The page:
London, a sprawling city offering no shortage of things to see and do, can be a bit daunting when it comes to public transportation. But one huge advantage to getting from place to place in Her Majesty’s city is that many sights and attractions are in the most central neighborhoods.
Cheapos on-the-go can save quite a bit of cash on public transportation—and without walking everywhere, too. You just need to know how to get the best value out of the underground “Tube” system. Here’s a quick Tube primer:
London: The “Big… Onion”?
Transport for London, the main transportation authority, divides London into nine zones. “Zone One” is the city’s center, the “middle of the onion,” if you will. Think Trafalgar Square and Big Ben. Zones two through nine work out in rings from there, and are the outer “layers of the onion.”
The price of a Tube ticket depends on how many zones you pass through on any given journey. (Tip: Remember, buses work differently. You can travel on them all over London, in all zones, for one price.)
Three ways to pay for the Tube
1. Single Tickets: You could always turn up at any London Tube station, buy a single ticket, and be on your way. But, as locals will tell you, this is the most expensive and least practical payment option, especially if you plan to make many trips on the Tube during your stay in London. (Read more about single ticket prices.)
2. Travelcard: A second option is to buy a printed “Travelcard” for 1, 3, or 7 days. The price of the card depends in which zones you expect to travel. Also, 1-day cards are more expensive if you travel before 9:30 AM. Remember, most sights are within zones 1 and 2, so stick to those zones and you should be fine. (Read more about 1 and 3-day passes, and 7-day passes.)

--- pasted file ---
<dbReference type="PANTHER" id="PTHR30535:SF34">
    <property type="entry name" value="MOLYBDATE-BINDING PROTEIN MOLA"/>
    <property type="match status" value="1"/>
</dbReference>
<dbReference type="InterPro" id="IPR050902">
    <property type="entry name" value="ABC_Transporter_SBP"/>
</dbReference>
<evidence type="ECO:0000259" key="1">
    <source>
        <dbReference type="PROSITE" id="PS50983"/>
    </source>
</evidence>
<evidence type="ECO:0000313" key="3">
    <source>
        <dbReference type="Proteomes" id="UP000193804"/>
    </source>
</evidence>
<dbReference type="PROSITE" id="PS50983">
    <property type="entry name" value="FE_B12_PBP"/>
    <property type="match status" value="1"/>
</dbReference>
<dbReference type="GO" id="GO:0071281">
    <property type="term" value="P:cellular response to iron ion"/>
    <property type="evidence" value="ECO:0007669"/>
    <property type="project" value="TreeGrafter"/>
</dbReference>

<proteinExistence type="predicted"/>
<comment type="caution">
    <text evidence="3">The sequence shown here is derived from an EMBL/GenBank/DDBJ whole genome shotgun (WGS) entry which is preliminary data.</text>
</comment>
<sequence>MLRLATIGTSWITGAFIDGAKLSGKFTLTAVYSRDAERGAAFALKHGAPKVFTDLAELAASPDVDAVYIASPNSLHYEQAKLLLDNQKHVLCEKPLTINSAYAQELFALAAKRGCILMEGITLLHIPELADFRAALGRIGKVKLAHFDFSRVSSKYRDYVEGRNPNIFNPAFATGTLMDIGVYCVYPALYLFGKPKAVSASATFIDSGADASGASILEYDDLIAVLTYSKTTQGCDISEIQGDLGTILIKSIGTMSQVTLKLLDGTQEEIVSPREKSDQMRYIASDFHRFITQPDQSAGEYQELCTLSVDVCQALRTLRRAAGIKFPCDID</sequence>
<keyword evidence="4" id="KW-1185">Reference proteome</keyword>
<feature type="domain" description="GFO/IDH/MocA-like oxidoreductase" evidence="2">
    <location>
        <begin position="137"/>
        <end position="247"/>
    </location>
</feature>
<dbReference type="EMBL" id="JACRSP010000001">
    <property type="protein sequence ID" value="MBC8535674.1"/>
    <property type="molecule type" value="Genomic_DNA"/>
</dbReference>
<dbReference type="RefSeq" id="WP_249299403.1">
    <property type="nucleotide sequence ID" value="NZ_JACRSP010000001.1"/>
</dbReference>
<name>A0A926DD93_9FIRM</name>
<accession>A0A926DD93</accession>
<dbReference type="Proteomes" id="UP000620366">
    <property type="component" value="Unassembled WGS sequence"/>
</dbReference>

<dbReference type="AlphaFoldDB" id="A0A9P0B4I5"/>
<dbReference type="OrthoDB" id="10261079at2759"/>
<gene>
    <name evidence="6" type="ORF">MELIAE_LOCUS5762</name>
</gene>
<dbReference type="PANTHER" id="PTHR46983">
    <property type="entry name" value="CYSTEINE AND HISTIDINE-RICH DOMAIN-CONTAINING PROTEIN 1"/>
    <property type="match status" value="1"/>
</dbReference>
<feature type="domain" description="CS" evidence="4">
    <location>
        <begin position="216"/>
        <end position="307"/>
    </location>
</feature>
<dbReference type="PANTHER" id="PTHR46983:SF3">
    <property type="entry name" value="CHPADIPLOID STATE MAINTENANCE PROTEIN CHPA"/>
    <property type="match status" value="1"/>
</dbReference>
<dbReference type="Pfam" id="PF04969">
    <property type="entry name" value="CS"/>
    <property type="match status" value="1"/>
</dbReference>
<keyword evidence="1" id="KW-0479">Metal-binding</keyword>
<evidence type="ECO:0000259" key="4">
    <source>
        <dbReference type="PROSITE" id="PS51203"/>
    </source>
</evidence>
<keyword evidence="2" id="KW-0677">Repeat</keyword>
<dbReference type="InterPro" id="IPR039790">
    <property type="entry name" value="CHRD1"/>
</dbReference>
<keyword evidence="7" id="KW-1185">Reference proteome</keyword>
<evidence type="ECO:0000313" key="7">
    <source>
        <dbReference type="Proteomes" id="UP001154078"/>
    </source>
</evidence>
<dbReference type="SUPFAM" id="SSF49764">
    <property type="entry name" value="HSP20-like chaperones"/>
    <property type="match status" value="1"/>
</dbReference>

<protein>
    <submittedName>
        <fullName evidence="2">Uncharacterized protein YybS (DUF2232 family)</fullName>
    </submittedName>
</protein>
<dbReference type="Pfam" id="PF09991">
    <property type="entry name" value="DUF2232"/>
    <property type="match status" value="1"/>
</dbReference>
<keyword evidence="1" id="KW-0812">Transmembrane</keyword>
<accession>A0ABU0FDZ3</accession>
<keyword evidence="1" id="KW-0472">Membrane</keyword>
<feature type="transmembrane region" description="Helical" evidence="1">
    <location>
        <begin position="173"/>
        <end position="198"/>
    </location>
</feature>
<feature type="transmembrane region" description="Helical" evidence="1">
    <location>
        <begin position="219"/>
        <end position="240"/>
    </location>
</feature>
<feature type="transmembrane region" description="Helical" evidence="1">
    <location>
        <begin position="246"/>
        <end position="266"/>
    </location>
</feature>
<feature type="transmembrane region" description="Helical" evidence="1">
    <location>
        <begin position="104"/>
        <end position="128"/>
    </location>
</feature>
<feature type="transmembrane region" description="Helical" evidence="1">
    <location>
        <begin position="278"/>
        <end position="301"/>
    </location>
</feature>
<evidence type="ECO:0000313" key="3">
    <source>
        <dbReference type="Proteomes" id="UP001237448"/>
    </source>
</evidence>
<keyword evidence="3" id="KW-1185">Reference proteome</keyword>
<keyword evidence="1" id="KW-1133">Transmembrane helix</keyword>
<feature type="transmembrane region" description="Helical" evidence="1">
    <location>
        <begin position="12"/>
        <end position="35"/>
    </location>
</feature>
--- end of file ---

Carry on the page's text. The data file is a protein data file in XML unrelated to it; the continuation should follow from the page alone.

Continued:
* * However, travel agents (watch out!) will often try to sell tourists 7-day passes good for all nine zones, the cost of which is a hefty £68. For only zones 1 and 2, the same 7-day pass will cost only £25.80.
Tip: If you do need to go further afield, you can buy an add-on ticket (or just go by bus, if you can spare the time – the Travelcard will be valid.)
3. Oyster card: Finally, I recommend that you buy an “Oyster card,” a pre-paid “smart card” that always charges the lowest fare. You pay a one-time refundable deposit for the card (£2 if you buy it from a special tourist outlet; £3 otherwise) and then load it up with money. You can put 1, 3, and 7-day “Travelcards” on your Oyster card, or use your Oyster for single trips (at reduced rates).
* * Pay-as-you-go fares using an Oyster card are half what they are if you pay cash. Also, there’s a price cap per day, so you’ll never pay more than the price of a one-day travel card. (For more info on the price cap and how it works, go here.)
The Oyster card also gives you some security, because if you register your card and it gets lost or stolen, you can claim back any money you had on it. You can’t do that with a Travelcard.
When you’re finished with your Oyster, you simply return it to a Tube station, where an agent will refund your deposit and any money you haven’t spent. (Note: If you’re owed more than £5, it will be given to you in check form, in British pounds, which might be a pain to cash.)
Oyster cards are probably better than Travelcards for most tourists visiting London, as they’re convenient and charge the lowest single-trip fare. Plus, if you plan to travel quite a bit (and for more than one day), simply put a 3 or 7-day Travelcard on your Oyster card.
One final note
Check with your hotel and in tourist information centers for special offers available to Travelcard and Oyster card users. Benefits typically include reduced entry fees, special deals in restaurants, and more. These offers change frequently, so look for leaflets at Tube stations, or ask a station agent.